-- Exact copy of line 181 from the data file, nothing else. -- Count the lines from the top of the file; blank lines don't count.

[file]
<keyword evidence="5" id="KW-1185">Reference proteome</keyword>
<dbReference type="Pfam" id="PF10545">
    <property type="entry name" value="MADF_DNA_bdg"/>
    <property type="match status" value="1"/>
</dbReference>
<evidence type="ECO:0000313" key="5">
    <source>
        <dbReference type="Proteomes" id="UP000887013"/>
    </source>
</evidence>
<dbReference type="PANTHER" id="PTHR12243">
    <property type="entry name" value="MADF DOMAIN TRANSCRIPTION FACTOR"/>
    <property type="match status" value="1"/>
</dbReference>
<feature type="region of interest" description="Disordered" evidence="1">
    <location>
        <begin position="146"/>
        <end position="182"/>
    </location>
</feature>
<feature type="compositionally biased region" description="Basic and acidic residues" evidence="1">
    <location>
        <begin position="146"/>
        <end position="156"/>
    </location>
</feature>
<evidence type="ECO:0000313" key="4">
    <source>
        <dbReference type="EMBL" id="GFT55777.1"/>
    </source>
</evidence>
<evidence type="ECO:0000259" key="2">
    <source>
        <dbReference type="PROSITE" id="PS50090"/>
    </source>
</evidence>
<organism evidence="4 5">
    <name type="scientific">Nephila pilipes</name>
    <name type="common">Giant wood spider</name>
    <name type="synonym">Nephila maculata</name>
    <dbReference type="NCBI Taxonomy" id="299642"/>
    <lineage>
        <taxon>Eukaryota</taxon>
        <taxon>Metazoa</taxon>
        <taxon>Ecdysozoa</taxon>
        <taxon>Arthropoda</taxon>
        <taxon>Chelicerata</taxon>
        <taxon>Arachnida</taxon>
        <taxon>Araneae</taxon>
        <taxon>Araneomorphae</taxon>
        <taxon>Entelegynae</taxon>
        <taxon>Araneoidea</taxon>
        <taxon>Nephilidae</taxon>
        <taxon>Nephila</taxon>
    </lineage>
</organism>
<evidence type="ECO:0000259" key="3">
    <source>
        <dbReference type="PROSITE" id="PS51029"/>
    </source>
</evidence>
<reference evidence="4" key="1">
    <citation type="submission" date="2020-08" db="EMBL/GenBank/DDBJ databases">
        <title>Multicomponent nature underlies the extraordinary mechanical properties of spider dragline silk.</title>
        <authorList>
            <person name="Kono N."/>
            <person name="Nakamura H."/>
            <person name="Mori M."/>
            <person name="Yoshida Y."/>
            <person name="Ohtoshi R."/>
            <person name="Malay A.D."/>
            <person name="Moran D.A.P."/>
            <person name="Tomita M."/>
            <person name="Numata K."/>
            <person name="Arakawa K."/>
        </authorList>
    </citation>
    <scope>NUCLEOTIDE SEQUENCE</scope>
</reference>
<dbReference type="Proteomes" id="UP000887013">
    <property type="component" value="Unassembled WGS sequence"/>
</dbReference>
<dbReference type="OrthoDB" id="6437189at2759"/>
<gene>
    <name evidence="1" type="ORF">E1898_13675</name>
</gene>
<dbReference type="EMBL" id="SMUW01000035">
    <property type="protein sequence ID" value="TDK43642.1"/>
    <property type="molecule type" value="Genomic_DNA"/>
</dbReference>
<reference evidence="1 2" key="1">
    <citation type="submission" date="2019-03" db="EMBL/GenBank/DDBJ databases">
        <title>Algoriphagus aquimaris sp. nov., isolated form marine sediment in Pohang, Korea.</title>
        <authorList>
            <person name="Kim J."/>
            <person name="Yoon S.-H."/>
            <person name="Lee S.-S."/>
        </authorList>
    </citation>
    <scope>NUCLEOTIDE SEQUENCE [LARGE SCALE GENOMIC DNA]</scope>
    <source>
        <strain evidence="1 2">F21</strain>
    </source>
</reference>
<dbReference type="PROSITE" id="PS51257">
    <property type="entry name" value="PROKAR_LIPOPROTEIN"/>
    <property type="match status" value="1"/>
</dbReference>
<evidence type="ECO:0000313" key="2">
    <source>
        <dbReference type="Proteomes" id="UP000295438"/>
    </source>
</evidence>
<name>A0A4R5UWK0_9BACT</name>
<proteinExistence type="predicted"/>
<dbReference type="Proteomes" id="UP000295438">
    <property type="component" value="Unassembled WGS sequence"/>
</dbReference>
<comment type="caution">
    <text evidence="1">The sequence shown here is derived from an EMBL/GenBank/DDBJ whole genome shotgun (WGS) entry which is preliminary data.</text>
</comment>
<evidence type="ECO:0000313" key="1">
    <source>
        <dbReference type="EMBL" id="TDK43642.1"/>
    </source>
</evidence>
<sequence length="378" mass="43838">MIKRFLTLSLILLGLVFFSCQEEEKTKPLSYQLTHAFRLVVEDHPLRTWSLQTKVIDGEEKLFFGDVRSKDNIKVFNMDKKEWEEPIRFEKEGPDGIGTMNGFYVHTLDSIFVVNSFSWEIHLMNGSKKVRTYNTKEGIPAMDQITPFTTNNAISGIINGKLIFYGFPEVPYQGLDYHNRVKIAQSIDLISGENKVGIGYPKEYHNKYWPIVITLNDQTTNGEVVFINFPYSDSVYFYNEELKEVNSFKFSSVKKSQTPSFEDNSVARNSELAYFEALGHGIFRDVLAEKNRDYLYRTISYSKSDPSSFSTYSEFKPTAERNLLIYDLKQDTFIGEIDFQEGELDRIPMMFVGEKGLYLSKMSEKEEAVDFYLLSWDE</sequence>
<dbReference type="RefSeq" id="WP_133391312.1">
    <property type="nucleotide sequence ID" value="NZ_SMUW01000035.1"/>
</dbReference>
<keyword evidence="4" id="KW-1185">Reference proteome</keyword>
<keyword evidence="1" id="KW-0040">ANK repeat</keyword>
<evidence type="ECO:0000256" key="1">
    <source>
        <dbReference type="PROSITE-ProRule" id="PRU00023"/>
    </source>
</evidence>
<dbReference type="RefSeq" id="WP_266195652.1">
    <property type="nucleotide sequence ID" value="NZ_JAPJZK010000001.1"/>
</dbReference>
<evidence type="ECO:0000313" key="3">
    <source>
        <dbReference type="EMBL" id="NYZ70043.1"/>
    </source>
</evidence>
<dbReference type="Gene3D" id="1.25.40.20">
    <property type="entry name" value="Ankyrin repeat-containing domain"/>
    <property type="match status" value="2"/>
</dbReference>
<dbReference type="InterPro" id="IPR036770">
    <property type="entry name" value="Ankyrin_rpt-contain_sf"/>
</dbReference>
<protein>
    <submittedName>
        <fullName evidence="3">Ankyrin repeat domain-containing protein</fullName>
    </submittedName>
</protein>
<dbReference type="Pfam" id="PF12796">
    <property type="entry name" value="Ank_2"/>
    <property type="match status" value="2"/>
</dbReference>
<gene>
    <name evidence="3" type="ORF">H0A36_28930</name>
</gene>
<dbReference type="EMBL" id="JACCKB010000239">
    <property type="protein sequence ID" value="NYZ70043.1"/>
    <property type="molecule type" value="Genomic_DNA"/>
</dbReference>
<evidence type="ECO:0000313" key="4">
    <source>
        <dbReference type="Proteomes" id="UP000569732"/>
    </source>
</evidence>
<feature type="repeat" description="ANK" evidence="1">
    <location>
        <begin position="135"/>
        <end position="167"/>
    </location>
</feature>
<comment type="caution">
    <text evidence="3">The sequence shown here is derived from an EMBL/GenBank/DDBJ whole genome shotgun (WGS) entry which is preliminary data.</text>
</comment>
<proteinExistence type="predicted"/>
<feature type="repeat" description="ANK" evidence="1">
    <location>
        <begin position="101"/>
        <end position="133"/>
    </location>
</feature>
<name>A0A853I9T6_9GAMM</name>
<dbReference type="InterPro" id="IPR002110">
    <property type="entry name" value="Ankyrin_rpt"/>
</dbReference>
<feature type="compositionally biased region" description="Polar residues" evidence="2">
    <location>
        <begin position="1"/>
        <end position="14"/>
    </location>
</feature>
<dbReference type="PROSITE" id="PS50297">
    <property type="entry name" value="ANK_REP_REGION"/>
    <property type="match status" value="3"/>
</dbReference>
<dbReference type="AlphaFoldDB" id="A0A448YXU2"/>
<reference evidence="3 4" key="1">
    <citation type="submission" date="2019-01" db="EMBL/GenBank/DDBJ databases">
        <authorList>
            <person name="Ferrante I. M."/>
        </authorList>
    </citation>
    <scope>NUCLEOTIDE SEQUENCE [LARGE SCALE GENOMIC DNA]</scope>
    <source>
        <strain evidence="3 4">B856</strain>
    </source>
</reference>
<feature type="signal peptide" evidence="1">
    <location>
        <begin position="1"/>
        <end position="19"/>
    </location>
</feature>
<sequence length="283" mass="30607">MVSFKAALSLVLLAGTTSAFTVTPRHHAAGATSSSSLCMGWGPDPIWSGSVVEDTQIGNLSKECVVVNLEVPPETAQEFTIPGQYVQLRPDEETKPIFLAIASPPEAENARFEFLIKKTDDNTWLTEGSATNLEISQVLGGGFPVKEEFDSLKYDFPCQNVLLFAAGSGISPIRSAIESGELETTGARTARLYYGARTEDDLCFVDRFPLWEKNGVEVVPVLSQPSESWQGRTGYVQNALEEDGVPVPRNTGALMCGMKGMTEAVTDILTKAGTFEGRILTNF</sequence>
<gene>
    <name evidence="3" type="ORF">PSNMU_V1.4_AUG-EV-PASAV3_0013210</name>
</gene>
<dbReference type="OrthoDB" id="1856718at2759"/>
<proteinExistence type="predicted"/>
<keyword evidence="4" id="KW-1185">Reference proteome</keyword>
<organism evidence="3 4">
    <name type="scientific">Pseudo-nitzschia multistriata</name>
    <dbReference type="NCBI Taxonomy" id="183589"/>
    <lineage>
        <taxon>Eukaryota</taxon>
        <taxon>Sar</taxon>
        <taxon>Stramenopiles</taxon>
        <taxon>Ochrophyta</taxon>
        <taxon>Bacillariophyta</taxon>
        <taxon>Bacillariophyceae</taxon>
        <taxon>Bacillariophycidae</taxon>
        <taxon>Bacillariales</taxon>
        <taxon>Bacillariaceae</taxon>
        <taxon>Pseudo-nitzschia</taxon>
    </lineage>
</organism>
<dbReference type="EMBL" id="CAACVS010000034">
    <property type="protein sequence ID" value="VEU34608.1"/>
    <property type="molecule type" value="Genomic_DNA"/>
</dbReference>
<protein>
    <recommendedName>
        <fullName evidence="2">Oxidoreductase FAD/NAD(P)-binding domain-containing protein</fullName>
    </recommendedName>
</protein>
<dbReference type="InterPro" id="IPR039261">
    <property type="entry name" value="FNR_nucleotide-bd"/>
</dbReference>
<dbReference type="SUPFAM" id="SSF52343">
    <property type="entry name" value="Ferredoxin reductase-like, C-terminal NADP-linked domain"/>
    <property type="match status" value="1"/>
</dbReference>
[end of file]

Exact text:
    <text evidence="3">The sequence shown here is derived from an EMBL/GenBank/DDBJ whole genome shotgun (WGS) entry which is preliminary data.</text>